By Kevin Hatchard.
There’s something delightfully absurd about the Bundesliga’s top scorer Alexander Meier. In an era of football where searing pace and mesmerising trickery are often to the fore, the 32-year-old is a curious anachronism, the footballing equivalent of playing a Nicki Minaj track on a gramophone. When the Eintracht Frankfurt forward slams a right-foot shot into the net, he sometimes looks like he’s burst free from the pages of ancient football comic Hot-Shot Hamish.
Meier is six feet five inches tall, and has a powerful 15-stone frame, but doesn’t play as a traditional target man. He doesn’t bemuse or bewitch defenders with a step-over or a drop of the shoulder. For most of a match it appears he’s ambling around the pitch with the intensity of a faded star at a beach football tournament. And then, just when you’ve forgotten he was even on the pitch, the big man explodes into life.
Sunday’s 2-2 draw at Augsburg was a classic example of Meier’s penchant for ruthless efficiency. Frankfurt were trailing 2-0 in Bavaria and Meier had made a negligible impact on the first half. On the stroke of half-time, the Eagles were controversially awarded a free-kick. Meier rose powerfully above his marker, and although his header was superbly parried by Augsburg keeper Alex Manninger, Stefan Aigner turned home the rebound.
That goal changed the entire complexion of the match, but there was still work to do. Meier seemed to have returned to the shadows, but with 20 minutes to go he struck again. A long punt downfield caught the Augsburg defence unawares, and in a flash, Meier had escaped the clutches of marker Jan-Ingwer Callsen-Bracker. A short burst of acceleration and a show of strength created a one-on-one, and Meier coolly rolled the ball into the bottom corner to record his 14th league goal of the campaign.
Meier has outscored the leading lights of the German top flight, with Arjen Robben, Marco Reus, Robert Lewandowski and Klaas-Jan Huntelaar all below him in the charts. He scored more goals during the Hinrunde than his old club Hamburg managed as a team. It therefore seems extraordinary that Meier began the campaign with big doubts over his future at the Commerzbank Arena.
Meier has been with Eintracht Frankfurt since 2004, and for most of that spell, he has operated as either an attacking midfielder or a second striker. When new coach Thomas Schaaf arrived in the summer, he expressed concerns about whether Meier would fit into his system of play. The fans still regarded Meier as their “football god”, but the former Werder Bremen coach wasn’t so sure. When the captain’s armband was handed to keeper Kevin Trapp instead of Frankfurt’s longest-serving player, tongues really did start to wag.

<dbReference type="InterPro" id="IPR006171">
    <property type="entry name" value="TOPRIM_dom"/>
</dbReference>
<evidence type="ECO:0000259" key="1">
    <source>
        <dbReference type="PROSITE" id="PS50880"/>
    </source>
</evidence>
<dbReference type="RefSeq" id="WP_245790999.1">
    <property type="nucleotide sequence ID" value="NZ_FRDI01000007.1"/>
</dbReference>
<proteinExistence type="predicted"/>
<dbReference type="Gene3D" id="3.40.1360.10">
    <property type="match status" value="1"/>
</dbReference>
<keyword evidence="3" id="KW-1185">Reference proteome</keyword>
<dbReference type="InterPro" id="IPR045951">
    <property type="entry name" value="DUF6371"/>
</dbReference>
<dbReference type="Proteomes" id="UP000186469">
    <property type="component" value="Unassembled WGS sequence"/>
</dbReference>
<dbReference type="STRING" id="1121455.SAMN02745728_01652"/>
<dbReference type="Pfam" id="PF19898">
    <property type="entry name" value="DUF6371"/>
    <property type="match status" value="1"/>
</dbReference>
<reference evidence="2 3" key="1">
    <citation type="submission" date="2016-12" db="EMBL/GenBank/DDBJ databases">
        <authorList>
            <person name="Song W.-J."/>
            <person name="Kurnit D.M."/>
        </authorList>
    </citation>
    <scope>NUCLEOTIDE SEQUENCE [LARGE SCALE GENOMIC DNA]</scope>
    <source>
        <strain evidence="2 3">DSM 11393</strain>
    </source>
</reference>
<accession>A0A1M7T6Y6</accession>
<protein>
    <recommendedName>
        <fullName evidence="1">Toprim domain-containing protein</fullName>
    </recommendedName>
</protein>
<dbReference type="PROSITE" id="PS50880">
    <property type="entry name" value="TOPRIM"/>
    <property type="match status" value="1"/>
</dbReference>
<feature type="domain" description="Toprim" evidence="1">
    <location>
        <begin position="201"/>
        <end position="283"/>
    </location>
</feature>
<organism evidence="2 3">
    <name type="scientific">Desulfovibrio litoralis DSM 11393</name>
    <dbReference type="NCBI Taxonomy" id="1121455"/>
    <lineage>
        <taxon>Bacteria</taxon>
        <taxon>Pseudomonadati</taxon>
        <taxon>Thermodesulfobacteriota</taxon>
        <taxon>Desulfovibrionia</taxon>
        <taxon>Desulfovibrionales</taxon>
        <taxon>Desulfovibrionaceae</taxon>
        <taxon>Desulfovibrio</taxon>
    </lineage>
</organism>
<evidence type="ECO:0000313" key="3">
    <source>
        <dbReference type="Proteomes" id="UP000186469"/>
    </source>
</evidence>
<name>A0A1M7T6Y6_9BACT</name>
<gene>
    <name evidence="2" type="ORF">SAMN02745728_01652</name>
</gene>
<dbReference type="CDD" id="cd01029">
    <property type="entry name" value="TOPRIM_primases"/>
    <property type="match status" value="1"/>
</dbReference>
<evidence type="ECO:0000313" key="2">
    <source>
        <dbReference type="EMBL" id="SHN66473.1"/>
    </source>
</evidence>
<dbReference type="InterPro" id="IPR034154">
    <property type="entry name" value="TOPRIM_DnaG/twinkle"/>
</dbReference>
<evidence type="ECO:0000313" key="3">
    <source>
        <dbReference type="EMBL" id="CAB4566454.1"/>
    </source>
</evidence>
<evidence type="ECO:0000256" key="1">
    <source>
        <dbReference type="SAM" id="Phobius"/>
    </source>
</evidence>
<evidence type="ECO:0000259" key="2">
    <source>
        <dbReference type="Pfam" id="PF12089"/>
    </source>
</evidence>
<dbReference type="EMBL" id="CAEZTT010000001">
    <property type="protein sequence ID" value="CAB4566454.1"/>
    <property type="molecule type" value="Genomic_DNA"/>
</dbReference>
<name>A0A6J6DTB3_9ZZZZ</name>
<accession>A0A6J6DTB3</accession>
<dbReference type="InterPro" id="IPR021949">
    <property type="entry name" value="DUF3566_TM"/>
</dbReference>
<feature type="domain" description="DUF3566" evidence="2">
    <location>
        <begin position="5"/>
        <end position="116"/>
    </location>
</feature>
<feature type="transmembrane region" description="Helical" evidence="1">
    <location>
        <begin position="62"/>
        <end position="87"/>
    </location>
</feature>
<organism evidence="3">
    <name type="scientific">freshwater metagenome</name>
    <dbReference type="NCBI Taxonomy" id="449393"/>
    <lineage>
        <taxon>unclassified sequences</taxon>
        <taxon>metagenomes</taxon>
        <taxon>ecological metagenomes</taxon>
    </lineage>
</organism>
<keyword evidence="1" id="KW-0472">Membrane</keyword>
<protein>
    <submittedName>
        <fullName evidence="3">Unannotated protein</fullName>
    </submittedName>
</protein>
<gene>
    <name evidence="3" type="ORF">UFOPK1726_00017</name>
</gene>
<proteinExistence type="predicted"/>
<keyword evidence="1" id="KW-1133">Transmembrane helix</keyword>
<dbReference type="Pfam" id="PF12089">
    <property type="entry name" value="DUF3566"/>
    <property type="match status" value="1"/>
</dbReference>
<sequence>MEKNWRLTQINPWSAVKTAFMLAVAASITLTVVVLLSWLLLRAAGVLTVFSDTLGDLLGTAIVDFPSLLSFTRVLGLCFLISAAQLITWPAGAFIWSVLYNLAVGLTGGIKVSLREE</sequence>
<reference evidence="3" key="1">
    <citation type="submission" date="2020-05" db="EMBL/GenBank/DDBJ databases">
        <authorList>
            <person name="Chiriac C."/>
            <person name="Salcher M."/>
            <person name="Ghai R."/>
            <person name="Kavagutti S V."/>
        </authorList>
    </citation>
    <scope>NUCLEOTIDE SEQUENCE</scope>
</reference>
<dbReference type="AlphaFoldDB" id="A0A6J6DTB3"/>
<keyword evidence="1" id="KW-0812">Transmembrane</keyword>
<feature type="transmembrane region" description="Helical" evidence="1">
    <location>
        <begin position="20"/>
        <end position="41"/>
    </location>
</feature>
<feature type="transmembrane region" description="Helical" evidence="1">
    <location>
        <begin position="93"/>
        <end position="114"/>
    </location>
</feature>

Meier was left on the bench for the first competitive game of the season in the German Cup tie at Viktoria Berlin. He eventually entered the fray and scored in a 2-0 win, but was left out of the starting eleven in the first three Bundesliga games of the campaign. A long-term injury to Nelson Haedo Valdez opened the door for Meier, and he rumbled through it.
Meier scored in his first start – a 2-2 draw at Schalke – and he has started every match since. His strike partnership with Haris Seferovic has been a success (the Swiss forward has seven goals), although they still have work to do on their link-up play. Meier has been the driving force behind one of the league’s best attacks and Frankfurt have stayed clear of the relegation dogfight.
Given his height and strength, you’d think Meier would be an aerial powerhouse, but just three of his 14 league goals have come from headers. Most are from his trusty right foot and the key to his success is clever movement.
Germany legend Rudi Voller was a master of the forward’s craft, and he is a huge Meier fan. “He is phenomenal,” he told the Bundesliga’s official website. “He is the kind of player you can lose sight of for 15 minutes, but he has that rare gift of being able to find the right place at the right time to strike clinically. He is a constant threat.”
Schaaf seems to have been won over, admitting Meier “knows exactly where the ball is going to drop for him to score a goal”, and Frankfurt chairman Heribert Bruchhagen has described him as “a model professional, defined by performance rather than headlines”.
Bruchhagen makes a salient point: Meier’s not just different from most footballers in the way he plays, but also in how he conducts himself. He shies away from media attention, and despite his early-season predicament, he didn’t demand a move or leak negative stories about Schaaf. When Frankfurt were relegated in 2011, many players would’ve thought about switching clubs to stay in the Bundesliga; but Meier not only nailed his colours to the mast, he scored more than anyone else in the second division to help the Eagles regain their top-flight status.
Despite his goalscoring exploits, Meier wasn’t really linked with any clubs in January because potential suitors know what the answer would be. Meier has proven himself to his new coach and is, once again, one of the first names on the teamsheet. With no drama or fuss, Frankfurt’s Fussballgott can just get on with adding to his legend.
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